Sir Keir Starmer is set to follow in the footsteps of Tony Blair by missing a major event in the trade union calendar, threatening a new row with the Left wing of his party.
The Labour leader has appeared to distance himself from trade unions in recent days and banned his frontbench MPs from attending picket lines – a move which led to a backlash from those with union backgrounds.
Now Labour officials have confirmed that Sir Keir will not be attending the Durham Miners’ Gala, a 150-year-old annual gathering in the North East where political speeches are historically delivered.
It is understood that the organisers were made aware that Sir Keir would not be able to attend because of a long-standing family commitment.
Angela Rayner, Labour’s deputy leader, has not yet decided if she will be attending, a spokesman told the Telegraph. She previously spoke at the gala in 2017 and is backed by the Unite union.
The key addresses, made from the banner-covered balcony of the County Hotel, instead will be done by the general secretaries of trade unions in a “real break with tradition”.
Focus on key workers
Ross Forbes, director of the Durham Miners' Association, confirmed that Sir Keir had been invited but insisted there was “no political issue here”.
“We really want to focus on key workers. We are not having any high-profile politicians,” he said.
“The hotel balcony will be given over to key workers rather than the Labour hierarchy.”
The event was blacklisted by Labour modernisers including John Smith, Tony Blair and Gordon Brown. Tensions between trade union militants and the party led the event being snubbed for almost 30 years until it was attended regularly by Ed Miliband and Jeremy Corbyn.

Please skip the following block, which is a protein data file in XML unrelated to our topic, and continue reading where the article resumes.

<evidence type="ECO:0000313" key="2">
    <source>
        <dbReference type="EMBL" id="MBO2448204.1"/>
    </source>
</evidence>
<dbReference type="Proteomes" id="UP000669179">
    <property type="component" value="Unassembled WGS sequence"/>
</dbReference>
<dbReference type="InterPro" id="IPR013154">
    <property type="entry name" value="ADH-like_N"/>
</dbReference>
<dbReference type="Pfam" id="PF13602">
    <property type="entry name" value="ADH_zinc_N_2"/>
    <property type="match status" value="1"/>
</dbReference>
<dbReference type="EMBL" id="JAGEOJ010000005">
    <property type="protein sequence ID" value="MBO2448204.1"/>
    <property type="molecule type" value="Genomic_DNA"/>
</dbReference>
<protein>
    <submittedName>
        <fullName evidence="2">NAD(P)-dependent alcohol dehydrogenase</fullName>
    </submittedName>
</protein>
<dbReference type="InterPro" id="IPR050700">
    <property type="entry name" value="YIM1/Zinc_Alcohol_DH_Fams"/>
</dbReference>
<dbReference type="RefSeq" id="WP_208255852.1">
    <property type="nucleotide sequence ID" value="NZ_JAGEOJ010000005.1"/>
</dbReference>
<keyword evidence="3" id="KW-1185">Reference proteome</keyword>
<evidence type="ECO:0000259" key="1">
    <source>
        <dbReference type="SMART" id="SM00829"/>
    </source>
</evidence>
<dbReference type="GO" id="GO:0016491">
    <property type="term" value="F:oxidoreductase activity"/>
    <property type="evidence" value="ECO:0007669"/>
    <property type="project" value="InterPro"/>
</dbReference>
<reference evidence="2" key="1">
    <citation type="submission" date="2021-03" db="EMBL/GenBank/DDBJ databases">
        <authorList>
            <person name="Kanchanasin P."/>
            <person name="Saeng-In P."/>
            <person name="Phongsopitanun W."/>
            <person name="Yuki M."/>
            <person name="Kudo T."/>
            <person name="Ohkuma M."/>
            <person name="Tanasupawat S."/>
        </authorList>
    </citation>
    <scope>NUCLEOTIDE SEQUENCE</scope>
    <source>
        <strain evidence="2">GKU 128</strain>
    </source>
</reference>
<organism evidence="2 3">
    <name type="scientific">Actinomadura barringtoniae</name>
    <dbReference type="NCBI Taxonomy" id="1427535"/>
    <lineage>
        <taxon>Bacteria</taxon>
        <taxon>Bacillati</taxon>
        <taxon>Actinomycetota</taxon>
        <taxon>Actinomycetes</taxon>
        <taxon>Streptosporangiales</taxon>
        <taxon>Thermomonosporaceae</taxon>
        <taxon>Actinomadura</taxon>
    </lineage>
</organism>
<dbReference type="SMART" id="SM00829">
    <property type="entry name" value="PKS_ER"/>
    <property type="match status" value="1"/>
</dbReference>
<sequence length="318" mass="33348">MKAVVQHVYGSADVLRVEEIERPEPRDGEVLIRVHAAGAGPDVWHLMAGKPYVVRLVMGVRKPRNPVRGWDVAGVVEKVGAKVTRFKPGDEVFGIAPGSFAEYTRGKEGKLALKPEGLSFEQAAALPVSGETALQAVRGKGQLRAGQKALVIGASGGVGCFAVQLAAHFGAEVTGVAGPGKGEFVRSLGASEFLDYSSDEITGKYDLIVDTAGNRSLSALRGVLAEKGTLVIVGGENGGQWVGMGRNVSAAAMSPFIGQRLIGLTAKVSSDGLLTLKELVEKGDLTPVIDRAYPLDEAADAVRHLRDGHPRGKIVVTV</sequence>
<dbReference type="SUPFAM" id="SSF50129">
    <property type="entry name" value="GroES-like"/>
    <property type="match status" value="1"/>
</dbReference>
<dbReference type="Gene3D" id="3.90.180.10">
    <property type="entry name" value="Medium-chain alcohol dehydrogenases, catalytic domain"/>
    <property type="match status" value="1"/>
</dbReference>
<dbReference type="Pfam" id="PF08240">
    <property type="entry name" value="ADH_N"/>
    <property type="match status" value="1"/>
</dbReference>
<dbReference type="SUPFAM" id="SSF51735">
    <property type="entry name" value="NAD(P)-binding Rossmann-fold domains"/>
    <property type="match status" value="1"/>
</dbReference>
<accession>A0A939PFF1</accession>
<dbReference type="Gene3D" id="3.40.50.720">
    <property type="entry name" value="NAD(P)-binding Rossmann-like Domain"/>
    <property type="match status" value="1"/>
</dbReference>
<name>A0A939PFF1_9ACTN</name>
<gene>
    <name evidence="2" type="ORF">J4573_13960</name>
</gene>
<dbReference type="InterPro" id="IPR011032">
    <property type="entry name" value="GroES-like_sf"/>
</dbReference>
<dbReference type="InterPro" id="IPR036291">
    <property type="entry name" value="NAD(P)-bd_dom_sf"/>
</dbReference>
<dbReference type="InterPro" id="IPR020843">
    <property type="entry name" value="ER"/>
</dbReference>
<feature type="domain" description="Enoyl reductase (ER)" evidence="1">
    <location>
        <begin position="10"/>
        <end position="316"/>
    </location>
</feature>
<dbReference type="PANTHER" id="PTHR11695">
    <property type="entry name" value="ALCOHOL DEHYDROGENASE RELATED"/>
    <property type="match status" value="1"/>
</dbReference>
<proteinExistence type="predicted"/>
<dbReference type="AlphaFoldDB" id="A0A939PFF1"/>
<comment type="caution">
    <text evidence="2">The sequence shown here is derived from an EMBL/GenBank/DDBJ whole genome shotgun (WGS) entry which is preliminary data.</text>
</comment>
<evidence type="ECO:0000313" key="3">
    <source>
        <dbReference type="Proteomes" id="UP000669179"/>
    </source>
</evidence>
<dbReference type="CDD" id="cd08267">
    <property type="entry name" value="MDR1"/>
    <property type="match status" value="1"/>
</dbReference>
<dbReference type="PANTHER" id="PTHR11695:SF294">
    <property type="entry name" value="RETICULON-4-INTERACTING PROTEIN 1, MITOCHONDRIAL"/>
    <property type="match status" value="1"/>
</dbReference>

The move to miss the event, which has been described as the last remaining working-class demonstration in the country, comes as Sir Keir put himself at odds with the Left of the party over his response to the rail strikes.
One shadow cabinet minister told the Telegraph that Sir Keir was escalating tensions within the party by banning his frontbenchers from picket lines.
“There’s a question about whether it was wise to make this a touchstone issue and a disciplinary matter,” they said.
“I don’t think we should be escalating it really.”
However, they did criticise some of their colleagues for not looking ready for power after four MPs defied Sir Keir’s ultimatum to join striking workers on Tuesday.
“If we were in government we would not see ministers out on picket lines,” they said.
“We’re a serious opposition, we want to be in government, we need to behave like we’re in government, and that means people not rocking up on picket lines.”
On Thursday at least 16 of Sir Keir’s MPs, mostly from the left-wing Socialist Campaign Group, joined RMT staff striking outside train stations.
Silent on the strikes
Today the Labour leader has remained silent on the strikes and it is expected that the frontbench rebels will not be disciplined until after the strikes finish this week.
Alex Sobel, a shadow environment minister, did not respond to a request for comment from the Telegraph when asked if he was on the picket lines for a second day in a row.
Kate Osborne, a shadow Northern Ireland parliamentary private secretary, told her local newspaper the Shields Gazette on Thursday that striking rail workers “deserve our full support” and did not apologise for being on the picket line on Tuesday.
John McDonnell, the former shadow chancellor, said there can be “no doubt that every Labour MP should be out there on the picket line” supporting the striking workers.
“Our Party was founded to stand up for workers and to stand with them,” he added.
Lloyd Russell-Moyle, another Labour MP who was out speaking to striking workers on Thursday, told the Telegraph that Sir Keir had handled Labour’s response to the strikes “incredibly badly”.
“If you’re going to ban something, have the guts to say you’re going to ban it,” he said.
He warned the Labour leader not to get to the point where “Labour MPs are disciplined for speaking to their constituents.
“MPs would be disciplined for doing their jobs,” he added.